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Scientist a Week: Cheryl Rosenfeld

Thu, 01/31/2013 - 7:00am
Lily Barback, Associate Editor

Cheryl Rosenfeld. Image: Univ. of MissouriEvery Thursday, Laboratory Equipment features a Scientist of the Week, chosen from the science industry’s latest headlines. This week’s scientist is Cheryl Rosenfeld from the Univ. of Missouri. She and a team researched BPA and learned that their finding did not match previous studies on the chemical.

Q: What made you interested in attempting to replicate prior studies on BPA?

A: We were not necessarily interested in attempting to replicate the previous studies. Instead, we bred the viable yellow mice to generate offspring for behavioral testing. It was only once we started analyzing the breeding records that we realized our findings differed from the previous studies.

Q: What are the future implications of your research and findings?

A: We need to determine what factors might have contributed to our two groups obtaining contrasting results. One potential possibility is that within animals like humans, there are gut also called microbiota that could lead to differences between mouse colonies. Therefore, while our mice are genetically identical to those used in the prior studies, the microbiome may differ between our two mouse colonies. In essence, the fact that we are seeing varying results leads to more questions and opens up new avenues of research to consider.

Q: What was the most surprising thing you found in your research?

A: Besides the fact that we obtained different results, we were also surprised that we obtained an imbalance of agouti offspring compared to non-agouti offspring in the dams exposed to estrogenic compounds. The expected outcome would be that there should have been equal distribution of agouti and non-agouti offspring.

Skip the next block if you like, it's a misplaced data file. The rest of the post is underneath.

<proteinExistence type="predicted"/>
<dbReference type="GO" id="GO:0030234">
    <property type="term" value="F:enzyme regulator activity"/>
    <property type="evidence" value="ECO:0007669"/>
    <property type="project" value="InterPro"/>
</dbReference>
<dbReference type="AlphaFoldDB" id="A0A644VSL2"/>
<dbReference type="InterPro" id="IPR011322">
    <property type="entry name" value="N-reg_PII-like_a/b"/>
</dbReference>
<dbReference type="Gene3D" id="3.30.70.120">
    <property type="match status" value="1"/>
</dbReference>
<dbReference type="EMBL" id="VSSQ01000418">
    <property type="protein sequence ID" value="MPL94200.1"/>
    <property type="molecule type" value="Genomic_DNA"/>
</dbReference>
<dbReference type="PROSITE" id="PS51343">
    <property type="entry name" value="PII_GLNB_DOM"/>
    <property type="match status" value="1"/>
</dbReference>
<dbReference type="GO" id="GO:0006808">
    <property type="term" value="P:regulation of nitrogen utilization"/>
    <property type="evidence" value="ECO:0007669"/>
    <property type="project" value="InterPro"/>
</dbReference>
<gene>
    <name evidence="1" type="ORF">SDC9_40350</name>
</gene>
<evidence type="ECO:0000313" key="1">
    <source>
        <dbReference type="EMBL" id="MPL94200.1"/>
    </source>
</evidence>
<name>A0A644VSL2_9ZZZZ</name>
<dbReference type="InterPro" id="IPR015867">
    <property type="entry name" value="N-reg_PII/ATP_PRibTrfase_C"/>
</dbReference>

The distortion to agouti offspring suggests that these offspring were at a competitive advantage during pregnancy compared to their non-agouti siblings. All species, including humans, express an agouti gene. In humans, it is predominantly expressed in the fat and pancreas and may lead to obesity. However, the expression of this agouti gene during development may confer an advantage during gestation and under starvation conditions.

Q: What is the take home message of your research and results?

A: Our results suggest that BPA-induced effects on offspring are complex that originally proposed and warrant further examination.

Q: What new technologies did you use in your lab during your research?

A: As part of the studies, we used PCR genotyping for the Avy/a mice, densitometric analysis to determine their agouti genotype and coat color in terms of the percentage of brown versus yellow.

Q: What is next for you and your research?

A: 1) Determine whether BPA might impact the microbiome and account for the different findings between the previous work and our current study.

2) Determine what may be the advantage of possessing an agouti gene under certain environmental conditions, including exposure during pregnancy to endocrine disrupting compounds.

3) Examine the effects of BPA on various behaviors in rodents.

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